ghamilton
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Mar 5, 2013, 12:59 AM

Post #19 of 28 (3816 views)
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Yes, it is the fuse box under the hood I am working on. In the picture posted above, the fuses 1-10 are actually underneath some kind of clear plastic cover. There is a clip on the front of the plastic cover that if you pry it unlocked with a screwdriver, you can hinge it back about 1/16" and then it hits these two black plastic bars that are part of the top half of the fuse box. The fuses 1-10 are not the push in fuses, they appear to be the bolt in type. I removed the battery, the air filter housing and plenums, the computer, and now I have been able to split the vertical halves of the fuse box and pulled it apart by using 6 slot head screw drivers at the same time to push in on the tabs that lock the top and bottom halves of the fuse box together, but there are two plastic hangers that go through the fender and I am going to have to remove the plastic wheel well liner so I can push those two plastic hangers through the hole so I can remove the top half of the fuse box. I think I am done for the night and will continue tomorrow. Thanks.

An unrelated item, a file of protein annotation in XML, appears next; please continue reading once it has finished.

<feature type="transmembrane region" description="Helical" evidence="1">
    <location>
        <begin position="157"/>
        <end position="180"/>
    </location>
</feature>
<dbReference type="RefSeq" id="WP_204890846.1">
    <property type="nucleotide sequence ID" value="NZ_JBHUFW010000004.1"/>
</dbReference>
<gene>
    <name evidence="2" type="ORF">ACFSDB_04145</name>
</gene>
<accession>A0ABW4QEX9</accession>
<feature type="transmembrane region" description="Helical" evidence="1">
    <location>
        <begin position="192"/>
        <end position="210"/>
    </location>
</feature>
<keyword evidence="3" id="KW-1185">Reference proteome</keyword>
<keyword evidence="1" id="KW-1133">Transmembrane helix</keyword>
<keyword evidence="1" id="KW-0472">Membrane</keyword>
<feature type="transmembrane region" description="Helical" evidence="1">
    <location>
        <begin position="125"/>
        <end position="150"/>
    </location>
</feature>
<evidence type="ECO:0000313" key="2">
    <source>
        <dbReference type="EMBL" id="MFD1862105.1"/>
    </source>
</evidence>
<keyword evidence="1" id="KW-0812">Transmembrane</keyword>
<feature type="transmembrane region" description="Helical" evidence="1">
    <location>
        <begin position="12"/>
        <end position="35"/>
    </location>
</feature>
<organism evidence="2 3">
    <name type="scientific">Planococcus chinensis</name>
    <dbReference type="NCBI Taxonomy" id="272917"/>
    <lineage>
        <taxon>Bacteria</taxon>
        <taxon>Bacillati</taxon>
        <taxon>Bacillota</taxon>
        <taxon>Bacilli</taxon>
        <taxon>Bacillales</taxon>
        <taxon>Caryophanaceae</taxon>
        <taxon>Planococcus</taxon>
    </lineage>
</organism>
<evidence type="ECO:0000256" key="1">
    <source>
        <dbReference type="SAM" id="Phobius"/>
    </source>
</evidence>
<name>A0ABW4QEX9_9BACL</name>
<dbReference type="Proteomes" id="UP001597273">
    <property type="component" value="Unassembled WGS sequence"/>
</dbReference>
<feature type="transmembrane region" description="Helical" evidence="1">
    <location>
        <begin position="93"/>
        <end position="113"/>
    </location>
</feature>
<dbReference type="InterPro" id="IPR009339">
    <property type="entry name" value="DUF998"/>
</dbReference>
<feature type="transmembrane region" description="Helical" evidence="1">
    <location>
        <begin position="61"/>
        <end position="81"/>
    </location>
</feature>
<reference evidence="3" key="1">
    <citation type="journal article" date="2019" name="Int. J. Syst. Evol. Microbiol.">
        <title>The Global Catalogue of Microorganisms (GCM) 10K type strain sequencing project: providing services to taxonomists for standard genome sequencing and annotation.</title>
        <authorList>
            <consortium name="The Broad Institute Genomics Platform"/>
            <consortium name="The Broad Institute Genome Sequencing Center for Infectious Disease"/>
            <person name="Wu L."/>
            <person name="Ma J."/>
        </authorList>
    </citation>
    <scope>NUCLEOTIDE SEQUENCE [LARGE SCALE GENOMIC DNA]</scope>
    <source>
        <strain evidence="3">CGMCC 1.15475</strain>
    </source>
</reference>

Hammer Time
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Mar 5, 2013, 6:18 AM

Post #20 of 28 (3797 views)
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I don't know what you are seeing there because I don't have any more detailed pictures than what i gave you but I have never seen anything that would make it that difficult to replace a fuse.




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Discretesignals
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Mar 5, 2013, 8:09 AM